“The great task is how to prevent it from happening again anywhere in the world,” Groome said. “But in trying to prevent it, they have to ask two deeper questions: Why did it happen so frequently in the first place, and why was it allowed to continue happening?”

Critics were skeptical that the panel would be effective. Terence McKiernan — president of Bishop Accountability, a watchdog on clergy abuse and an online archive of the crisis — said that the commission’s to-do list is too long. But he also said the panel lacks a clear mandate to figure out how the church could hold bishops accountable if they mishandle abuse complaints.

Bishops in Philadelphia and Kansas City failed to enforce US church laws for handling abuse cases in recent years. The Kansas City bishop was convicted in secular court for failing to report suspected child abuse, but he remains in office.

Asked at Thursday’s press conference whether the commission would deal with bishop accountability, O’Malley said that was something that the church needs to address, but he said he was not sure whether the commission or a Vatican department would take it on.

Still, McKiernan said he was relieved O’Malley seemed to be coaching Francis on how to address the abuse crisis.

“He is a good mentor for a pope who is absolutely allergic to this topic, as far as I can see,” McKiernan said.

Since his election in March, Francis has been celebrated around the world for his simple lifestyle, advocacy for the poor, down-to-earth sensibility, and emphasis on mercy and compassion. But his near silence on abuse has troubled some church observers. His first notable remarks on the subject came last week, in an address to bishops from the Netherlands, in which he expressed compassion for victims and spoke of his closeness in prayer to them.

John Allen, senior correspondent for the National Catholic Reporter, said that O’Malley, in an interview earlier this year, said that he felt it was crucial for the pope to take major action on the abuse issue.

Reporters covering the Vatican, he said, know that there is a longstanding division within the church between those who want reform on sexual abuse and those who deny that the issue is real or important. By creating this commission, Francis offers a powerful endorsement of the reformers, Allen said.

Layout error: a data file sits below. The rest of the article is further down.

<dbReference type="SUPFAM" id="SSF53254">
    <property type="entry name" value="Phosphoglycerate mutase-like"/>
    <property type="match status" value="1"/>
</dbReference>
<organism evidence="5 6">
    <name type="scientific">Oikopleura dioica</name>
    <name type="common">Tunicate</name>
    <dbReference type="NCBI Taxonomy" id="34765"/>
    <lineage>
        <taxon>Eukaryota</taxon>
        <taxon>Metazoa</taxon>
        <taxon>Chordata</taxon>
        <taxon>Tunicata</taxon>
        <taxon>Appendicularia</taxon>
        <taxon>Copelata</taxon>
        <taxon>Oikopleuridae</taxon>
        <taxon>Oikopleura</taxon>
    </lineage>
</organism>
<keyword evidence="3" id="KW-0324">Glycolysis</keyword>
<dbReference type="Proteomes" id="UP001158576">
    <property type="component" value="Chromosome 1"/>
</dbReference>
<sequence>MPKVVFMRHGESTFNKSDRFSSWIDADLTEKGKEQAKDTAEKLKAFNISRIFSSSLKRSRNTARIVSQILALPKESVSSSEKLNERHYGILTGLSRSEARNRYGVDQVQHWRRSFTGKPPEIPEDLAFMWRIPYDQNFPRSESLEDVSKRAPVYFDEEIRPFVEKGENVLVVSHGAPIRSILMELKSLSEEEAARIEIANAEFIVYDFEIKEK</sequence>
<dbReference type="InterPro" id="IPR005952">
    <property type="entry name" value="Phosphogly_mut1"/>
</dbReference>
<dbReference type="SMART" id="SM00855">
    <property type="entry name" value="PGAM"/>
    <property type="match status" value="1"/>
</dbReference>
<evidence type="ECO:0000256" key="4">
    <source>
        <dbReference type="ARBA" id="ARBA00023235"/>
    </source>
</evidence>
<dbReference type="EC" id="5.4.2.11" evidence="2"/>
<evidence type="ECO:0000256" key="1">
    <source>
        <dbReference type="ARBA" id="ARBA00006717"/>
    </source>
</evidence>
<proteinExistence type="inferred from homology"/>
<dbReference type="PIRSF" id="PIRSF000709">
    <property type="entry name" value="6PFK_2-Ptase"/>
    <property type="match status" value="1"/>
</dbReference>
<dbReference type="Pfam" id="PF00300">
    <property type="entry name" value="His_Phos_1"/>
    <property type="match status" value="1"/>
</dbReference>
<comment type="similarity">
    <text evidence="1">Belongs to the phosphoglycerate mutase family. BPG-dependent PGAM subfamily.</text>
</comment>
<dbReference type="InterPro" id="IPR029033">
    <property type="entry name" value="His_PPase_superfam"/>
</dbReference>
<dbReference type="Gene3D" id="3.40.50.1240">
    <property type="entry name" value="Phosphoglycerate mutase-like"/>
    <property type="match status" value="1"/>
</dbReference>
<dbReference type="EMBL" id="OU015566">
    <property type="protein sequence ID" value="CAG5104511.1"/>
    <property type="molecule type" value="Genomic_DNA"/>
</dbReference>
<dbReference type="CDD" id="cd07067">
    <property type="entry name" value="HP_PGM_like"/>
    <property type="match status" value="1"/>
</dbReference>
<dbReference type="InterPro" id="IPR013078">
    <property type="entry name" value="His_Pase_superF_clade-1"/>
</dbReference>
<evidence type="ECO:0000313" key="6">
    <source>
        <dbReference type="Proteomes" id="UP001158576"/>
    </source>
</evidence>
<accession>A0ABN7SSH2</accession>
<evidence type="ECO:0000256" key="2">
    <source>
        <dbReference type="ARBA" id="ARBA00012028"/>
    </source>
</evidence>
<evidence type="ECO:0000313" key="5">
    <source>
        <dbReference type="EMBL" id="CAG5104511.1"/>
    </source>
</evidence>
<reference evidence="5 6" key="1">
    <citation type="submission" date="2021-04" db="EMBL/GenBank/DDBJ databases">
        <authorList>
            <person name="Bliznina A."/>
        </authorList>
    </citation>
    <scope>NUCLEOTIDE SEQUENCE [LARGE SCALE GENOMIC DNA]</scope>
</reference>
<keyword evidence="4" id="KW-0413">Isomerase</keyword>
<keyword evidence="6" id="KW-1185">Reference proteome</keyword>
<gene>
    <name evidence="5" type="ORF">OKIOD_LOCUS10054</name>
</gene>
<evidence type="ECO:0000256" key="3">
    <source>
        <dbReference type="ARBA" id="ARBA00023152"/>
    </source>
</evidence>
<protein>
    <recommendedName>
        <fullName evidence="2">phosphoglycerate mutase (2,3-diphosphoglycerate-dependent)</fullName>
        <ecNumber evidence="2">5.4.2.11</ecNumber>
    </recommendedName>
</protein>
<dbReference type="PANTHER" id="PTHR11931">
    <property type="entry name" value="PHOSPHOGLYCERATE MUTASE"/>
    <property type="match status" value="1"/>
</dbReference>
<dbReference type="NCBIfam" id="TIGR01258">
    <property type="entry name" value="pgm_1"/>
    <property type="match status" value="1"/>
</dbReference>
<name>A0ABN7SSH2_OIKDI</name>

“I think what is important to O’Malley is to have a standing body in the Vatican continue to act as a beachhead for reform,” he said. “In some ways, who is actually going to sit on it and what it’s going to do is less important than having it created.”

It remains unclear, however, how much effort the Vatican can or will expend to implement proposed changes. In refusing to answer questions this week about sexual abuse posed by the UN Committee on the Rights of the Child, the Vatican said that it could not be held accountable for actions of local priests and bishops. The UN committee had sent a questionnaire to the Vatican seeking details about abuse cases referred to the church since 1995.

Asked Thursday about the Vatican’s position on its authority, O’Malley said, “I don’t think there is any doubt the competence lies with the bishops and the local [bishops’] conferences.” He said that in undertaking reforms, the Holy See would try to be helpful and try to identify best practices.

Nicholas Cafardi — dean emeritus and professor at the Duquesne University School of Law, who has written extensively about clergy abuse — noted that Francis has expressed an interest in giving bishops’ conferences more authority over local bishops, which could offer one way for the church to enforce its rules.

“I think [Francis] is laying a foundation for the changes that will come,” Cafardi said. “I hope when they come they are transparent, so we all understand what is happening. And I hope when they come they are effective, because now bishops can ignore the Dallas charter and norms” — the internal church laws laying out how US bishops must respond to abusive priests — “and there are no consequences.”

Lisa Wangsness can be reached at lisa.wangsness@globe.com.